Doctors seem to draw a distinction between "septic shock" and "shock"?

From a symptomatic point of view, is there a way to tell the difference?

1 Answer 1


When a person is in a shock their organs aren't recieving enough blood or oxygen. The main types of shock are:

Cardiogenic shock (due to heart problems)
Hypovolemic shock (caused by too little blood volume)
Anaphylactic shock (caused by allergic reaction)
Septic shock (due to infections)
Neurogenic shock (caused by damage to the nervous system)

In Septic shock: the inflammation resulting from sepsis causes tiny blood clots to form. This can block oxygen and nutrients from reaching vital organs. The symptoms of septic shock are:

Significantly decreased urine output
Abrupt change in mental status
Decrease in platelet count
Difficulty breathing
Abnormal heart pumping function
Abdominal pain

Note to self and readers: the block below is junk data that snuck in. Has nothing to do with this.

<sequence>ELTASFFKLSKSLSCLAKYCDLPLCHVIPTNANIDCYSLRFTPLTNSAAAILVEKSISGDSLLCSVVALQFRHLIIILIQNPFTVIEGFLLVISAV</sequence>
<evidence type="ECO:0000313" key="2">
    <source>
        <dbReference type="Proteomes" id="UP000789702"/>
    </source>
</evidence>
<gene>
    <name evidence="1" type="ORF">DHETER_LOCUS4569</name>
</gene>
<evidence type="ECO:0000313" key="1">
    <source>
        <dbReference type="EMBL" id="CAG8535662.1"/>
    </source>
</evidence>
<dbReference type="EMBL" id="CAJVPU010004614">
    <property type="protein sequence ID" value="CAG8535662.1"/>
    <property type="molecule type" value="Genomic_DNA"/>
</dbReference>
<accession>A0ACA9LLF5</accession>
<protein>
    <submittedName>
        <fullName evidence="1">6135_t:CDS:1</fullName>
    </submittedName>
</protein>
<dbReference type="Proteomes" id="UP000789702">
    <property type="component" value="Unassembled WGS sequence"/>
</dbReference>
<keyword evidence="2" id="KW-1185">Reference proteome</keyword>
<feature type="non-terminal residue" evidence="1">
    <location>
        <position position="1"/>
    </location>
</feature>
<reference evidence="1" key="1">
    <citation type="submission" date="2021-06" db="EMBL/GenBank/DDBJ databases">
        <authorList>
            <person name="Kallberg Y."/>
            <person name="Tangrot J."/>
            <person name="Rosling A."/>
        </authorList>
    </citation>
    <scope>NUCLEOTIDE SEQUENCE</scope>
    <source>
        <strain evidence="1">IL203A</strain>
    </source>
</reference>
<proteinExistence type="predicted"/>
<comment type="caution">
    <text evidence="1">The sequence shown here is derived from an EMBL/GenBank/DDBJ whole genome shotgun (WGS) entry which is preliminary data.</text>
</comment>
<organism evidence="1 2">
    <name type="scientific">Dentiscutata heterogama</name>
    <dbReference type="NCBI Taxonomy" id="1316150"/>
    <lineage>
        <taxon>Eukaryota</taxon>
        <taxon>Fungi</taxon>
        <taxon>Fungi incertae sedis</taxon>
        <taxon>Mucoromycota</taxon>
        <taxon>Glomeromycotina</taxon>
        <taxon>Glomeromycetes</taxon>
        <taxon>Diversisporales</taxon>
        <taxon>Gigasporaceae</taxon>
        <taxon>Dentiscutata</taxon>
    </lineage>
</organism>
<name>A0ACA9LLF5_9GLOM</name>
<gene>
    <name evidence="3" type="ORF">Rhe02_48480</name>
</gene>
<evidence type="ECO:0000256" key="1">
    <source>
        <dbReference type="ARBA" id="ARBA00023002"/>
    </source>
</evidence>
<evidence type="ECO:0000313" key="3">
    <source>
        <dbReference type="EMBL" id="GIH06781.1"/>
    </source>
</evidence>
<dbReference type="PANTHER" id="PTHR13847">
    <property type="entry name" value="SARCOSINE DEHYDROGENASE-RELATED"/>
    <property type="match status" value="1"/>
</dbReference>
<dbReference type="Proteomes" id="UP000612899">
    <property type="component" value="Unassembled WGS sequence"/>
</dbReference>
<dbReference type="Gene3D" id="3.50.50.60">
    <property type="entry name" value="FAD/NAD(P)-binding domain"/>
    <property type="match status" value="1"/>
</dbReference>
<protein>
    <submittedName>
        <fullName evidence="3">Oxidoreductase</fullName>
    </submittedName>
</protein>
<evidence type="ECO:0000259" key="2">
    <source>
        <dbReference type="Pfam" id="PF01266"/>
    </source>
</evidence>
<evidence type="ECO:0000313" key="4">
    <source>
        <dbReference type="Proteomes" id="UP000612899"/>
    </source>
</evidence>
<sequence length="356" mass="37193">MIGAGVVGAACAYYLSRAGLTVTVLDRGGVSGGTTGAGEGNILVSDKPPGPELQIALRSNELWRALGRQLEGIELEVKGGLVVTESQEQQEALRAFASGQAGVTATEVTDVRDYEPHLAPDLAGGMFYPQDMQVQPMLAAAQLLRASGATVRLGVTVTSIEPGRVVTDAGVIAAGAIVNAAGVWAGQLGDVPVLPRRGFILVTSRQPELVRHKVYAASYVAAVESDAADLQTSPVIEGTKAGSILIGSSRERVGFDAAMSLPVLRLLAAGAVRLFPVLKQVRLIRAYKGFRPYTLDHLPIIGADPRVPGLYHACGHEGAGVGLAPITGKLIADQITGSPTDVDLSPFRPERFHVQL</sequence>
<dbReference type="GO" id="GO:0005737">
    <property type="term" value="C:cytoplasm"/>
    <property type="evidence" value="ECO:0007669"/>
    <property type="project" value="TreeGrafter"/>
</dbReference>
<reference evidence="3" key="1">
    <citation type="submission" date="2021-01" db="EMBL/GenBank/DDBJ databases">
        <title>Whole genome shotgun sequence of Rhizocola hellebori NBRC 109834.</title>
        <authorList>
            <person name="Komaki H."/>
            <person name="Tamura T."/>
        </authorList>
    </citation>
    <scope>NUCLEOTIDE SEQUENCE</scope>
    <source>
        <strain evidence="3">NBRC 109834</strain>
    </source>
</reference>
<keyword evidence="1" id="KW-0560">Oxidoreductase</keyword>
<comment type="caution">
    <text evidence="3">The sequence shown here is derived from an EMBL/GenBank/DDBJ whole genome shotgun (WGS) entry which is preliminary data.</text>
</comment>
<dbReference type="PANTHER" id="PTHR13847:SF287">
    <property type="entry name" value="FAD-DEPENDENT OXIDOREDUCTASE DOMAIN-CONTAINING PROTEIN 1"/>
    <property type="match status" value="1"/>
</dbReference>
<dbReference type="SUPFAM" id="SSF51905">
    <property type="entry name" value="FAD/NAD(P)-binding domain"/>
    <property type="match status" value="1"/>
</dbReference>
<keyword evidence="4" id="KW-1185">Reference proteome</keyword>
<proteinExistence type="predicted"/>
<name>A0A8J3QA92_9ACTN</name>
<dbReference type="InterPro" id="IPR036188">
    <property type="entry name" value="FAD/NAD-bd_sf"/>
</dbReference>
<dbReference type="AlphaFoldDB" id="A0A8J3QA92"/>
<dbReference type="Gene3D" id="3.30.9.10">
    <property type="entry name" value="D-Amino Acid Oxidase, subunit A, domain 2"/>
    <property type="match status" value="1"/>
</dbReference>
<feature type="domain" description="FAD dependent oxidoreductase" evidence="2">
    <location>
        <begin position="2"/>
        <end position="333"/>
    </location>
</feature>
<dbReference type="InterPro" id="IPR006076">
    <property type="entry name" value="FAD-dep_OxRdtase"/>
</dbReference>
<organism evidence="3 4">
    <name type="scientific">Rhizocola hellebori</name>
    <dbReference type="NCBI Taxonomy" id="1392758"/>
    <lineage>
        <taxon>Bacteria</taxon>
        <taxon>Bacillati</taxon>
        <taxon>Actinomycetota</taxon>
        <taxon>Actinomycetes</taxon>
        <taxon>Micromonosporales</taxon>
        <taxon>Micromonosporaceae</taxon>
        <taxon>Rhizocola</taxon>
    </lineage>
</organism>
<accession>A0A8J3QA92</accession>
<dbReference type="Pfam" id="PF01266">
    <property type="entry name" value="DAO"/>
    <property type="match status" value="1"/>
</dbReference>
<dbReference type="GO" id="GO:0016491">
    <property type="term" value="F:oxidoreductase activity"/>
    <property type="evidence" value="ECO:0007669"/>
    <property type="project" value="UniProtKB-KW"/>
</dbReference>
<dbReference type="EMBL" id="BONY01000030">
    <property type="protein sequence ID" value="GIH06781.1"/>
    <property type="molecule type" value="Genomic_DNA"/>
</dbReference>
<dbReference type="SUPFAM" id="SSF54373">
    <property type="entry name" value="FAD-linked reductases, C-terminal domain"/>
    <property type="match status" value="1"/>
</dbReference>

There's an important sign in septic shock that the hypotension does NOT improve with fluid replacement.

From a symptomatic point of view: patients with sepsis often present with a fever, tachycardia, and hypotension but feel warm to touch with a bounding pulse due to the raised cardiac output in the early stages, while in other types of shock the patient presents with cold peripheries. http://rrapid.leeds.ac.uk/ebook/05-circulation-04.html Also serum albumin level could be used to differentiate septic shock from other types of shock: http://journal.publications.chestnet.org/article.aspx?articleid=1045614

Finally, septic shock and other types of shock have very similar symptoms, the main differences in septic shock are the fever and the hypotention that doesn't respond to fluid replacement.

For more: http://www.mayoclinic.org/diseases-conditions/sepsis/symptoms-causes/dxc-20169787




  • This does not answer the question. The question is how to differentiate symptomatically between septic shock and shock due to other causes (like blood loss). Commented Dec 30, 2016 at 18:10
  • OK, @TylerDurden I edited my answer. I hope that helps.. Commented Dec 31, 2016 at 15:51
  • Those are signs and not symptoms. Commented Jan 1, 2017 at 1:47

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